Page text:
Designed to get people active in the great outdoors, Passport to Play Palmy encouraged kids to collect stamps from ten bright orange posts located in the city’s favourite parks. The Passport was also full of free, fun things to do while out and about.
“We’re blown away by how successful the project has been,” says Jeff Baker, Senior Planner at the Council. “The Passports were distributed via the City Library, i-Site and Te Manawa in December and 660 were completed and entered into our prize draw in early February.”
The winner of the $500 voucher, four year old Saskia Vullings, had a great time exploring with her family. When asked by Mayor Grant Smith which park was her favourite, she replied “the butterfly one” (Apollo Park). Her parents were thrilled with the prize and said they enjoyed getting outside and finding parks they didn’t know existed.
“This is such a great initiative and I’d like to thank Heather Knox, Kate Parlane and Helen Page for all their hard work helping to make it happen,” says Mayor Smith. “It’s a great example of what’s possible when the Council and community work together to promote our city and get people out there enjoying everything we have on offer.”
Of the 660 Passports returned many had been carefully decorated, with one including photos taken in all ten of the parks. The project generated plenty of interest on Facebook with over 800 likes and more than 2,000 people visited the Council’s website to find out more.
“The Passport was designed to help kids get outdoors, enjoy nature, and develop a sense of adventure, and it’s clear from looking at the returned Passports that they did just that,” says Mr Baker.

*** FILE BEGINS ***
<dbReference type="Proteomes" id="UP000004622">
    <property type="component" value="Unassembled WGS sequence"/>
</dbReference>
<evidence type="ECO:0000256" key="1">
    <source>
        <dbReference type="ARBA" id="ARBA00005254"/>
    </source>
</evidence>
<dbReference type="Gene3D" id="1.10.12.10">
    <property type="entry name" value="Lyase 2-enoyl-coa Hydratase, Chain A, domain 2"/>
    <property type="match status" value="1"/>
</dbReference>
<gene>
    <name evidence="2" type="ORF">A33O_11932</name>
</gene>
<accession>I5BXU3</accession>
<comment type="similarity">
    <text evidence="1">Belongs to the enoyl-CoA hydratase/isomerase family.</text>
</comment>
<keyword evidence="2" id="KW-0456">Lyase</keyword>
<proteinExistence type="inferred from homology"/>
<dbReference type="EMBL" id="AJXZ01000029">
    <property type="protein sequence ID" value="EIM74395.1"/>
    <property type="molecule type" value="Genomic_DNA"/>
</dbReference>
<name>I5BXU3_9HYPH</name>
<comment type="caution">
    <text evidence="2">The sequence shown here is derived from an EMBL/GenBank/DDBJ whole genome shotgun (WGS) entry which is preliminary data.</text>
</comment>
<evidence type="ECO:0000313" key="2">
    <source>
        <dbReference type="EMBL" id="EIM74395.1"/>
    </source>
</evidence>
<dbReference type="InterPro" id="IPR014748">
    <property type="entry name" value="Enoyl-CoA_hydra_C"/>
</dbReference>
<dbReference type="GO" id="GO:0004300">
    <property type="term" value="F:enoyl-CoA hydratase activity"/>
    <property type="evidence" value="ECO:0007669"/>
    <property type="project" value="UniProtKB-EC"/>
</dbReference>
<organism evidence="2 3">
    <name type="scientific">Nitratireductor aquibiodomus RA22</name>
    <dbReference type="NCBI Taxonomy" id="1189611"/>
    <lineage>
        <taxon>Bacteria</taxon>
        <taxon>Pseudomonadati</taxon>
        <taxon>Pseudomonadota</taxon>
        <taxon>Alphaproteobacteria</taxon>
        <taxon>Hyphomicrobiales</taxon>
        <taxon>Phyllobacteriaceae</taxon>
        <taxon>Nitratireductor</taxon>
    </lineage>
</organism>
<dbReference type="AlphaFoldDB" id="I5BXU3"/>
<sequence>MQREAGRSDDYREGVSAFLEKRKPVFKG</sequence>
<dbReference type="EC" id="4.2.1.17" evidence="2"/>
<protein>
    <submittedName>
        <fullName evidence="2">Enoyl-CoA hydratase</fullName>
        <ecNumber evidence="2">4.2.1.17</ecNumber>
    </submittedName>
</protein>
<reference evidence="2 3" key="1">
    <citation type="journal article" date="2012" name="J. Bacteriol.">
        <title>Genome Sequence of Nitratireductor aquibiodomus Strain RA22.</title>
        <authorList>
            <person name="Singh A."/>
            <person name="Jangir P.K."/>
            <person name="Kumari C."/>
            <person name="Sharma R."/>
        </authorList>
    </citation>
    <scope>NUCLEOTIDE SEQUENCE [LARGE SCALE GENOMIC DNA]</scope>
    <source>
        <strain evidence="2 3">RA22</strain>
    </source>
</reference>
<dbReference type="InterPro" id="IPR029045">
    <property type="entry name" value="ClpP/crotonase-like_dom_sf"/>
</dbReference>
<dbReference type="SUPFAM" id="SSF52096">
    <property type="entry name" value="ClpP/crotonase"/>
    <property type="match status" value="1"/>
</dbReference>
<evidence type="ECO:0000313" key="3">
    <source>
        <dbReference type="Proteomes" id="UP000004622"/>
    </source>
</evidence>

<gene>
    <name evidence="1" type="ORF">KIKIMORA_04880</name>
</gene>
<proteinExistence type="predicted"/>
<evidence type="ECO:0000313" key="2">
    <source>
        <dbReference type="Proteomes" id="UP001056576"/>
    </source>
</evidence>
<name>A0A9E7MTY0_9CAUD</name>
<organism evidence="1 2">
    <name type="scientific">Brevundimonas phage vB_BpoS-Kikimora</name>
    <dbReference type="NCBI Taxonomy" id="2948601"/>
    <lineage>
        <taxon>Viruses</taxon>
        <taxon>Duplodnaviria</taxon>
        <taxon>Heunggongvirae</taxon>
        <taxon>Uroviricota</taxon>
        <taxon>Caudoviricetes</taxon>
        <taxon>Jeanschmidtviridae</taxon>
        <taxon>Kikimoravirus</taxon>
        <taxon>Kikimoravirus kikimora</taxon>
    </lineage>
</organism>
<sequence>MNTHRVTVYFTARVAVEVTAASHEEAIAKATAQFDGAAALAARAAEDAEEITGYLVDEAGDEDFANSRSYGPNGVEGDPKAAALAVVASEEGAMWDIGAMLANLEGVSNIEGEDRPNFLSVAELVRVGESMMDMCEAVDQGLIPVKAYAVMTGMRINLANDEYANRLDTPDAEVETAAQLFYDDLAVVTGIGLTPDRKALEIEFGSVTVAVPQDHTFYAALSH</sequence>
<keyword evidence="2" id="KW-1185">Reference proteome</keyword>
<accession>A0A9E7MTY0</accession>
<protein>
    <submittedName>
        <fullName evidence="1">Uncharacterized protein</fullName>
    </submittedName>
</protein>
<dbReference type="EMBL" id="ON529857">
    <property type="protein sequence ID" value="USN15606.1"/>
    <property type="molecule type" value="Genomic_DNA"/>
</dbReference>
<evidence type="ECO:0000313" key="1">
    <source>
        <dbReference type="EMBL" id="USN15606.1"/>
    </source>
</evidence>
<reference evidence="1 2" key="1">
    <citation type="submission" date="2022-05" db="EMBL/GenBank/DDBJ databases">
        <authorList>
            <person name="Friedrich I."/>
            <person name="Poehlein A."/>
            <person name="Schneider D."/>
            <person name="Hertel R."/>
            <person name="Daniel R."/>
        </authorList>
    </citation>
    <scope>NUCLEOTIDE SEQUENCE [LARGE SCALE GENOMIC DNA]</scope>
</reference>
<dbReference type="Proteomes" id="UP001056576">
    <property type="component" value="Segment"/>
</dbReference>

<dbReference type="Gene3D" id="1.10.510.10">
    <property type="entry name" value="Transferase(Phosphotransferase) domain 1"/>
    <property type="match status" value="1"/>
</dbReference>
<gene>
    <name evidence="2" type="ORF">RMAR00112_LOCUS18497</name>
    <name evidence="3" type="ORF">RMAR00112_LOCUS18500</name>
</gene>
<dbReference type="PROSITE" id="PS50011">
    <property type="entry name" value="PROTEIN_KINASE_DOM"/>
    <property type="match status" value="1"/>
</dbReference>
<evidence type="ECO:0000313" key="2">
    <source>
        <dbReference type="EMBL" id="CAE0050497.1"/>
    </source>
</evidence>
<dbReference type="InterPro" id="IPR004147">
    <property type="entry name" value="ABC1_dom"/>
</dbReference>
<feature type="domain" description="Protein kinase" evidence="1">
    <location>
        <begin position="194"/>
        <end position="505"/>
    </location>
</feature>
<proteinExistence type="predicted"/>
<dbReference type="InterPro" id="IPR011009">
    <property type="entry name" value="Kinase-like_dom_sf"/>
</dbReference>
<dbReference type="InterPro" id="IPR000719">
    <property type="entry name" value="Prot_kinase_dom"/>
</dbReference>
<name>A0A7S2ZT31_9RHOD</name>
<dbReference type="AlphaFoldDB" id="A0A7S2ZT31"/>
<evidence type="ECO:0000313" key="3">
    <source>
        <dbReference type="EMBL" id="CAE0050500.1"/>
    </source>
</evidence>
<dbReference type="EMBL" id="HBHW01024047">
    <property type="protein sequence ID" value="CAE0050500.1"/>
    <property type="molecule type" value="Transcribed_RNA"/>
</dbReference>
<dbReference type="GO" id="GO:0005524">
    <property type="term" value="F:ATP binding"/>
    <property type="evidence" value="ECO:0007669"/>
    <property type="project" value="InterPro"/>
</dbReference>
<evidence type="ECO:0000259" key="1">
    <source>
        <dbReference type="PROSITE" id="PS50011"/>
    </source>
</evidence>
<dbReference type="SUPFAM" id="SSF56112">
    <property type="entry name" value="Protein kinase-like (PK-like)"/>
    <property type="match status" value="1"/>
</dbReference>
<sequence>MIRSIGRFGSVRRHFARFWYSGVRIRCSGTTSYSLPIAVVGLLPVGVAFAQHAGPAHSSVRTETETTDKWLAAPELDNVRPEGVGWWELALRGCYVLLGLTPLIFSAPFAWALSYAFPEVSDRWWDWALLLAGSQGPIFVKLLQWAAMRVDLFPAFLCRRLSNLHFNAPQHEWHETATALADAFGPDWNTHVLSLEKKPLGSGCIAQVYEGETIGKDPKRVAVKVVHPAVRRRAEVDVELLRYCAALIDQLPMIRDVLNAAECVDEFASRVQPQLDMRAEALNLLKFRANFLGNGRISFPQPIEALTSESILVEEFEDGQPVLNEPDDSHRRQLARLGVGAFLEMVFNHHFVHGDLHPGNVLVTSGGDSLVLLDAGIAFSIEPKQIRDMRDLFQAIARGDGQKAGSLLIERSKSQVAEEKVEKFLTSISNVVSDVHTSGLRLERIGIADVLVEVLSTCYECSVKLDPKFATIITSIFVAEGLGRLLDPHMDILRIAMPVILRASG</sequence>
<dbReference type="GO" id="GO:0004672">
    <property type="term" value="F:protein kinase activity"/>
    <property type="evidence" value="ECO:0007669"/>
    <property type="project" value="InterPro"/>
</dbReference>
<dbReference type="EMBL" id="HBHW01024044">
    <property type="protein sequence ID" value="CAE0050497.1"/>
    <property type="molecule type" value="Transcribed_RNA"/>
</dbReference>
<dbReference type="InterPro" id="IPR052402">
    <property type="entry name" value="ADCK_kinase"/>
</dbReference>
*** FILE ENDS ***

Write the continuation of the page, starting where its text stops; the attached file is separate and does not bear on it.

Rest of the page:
“Heather and Kate are also the driving force behind the hugely successful Palmy Rocks initiative which has encouraged people to get out and about and explore the city. More than 6,000 people joined the Palmy Rocks Facebook group with many sharing pictures of their kids with the rocks they’d found.”
Heather Knox is delighted with how well the two initiatives have gone.
“We’ve had plenty of feedback that families would go to parks to find their Passport stamps but also spend time hiding their own and searching out others’ painted rocks while they were at it. We loved how the two activities worked together in this way.”
The Council’s Placemaking Initiative is a community-based approach to improving neighbourhoods and reinventing public spaces. It’s about getting people involved in making the most of their community’s assets.
The Council’s planning team is always keen to hear from people who would like to try something new in their community. For more information visit pncc.govt.nz/placemaking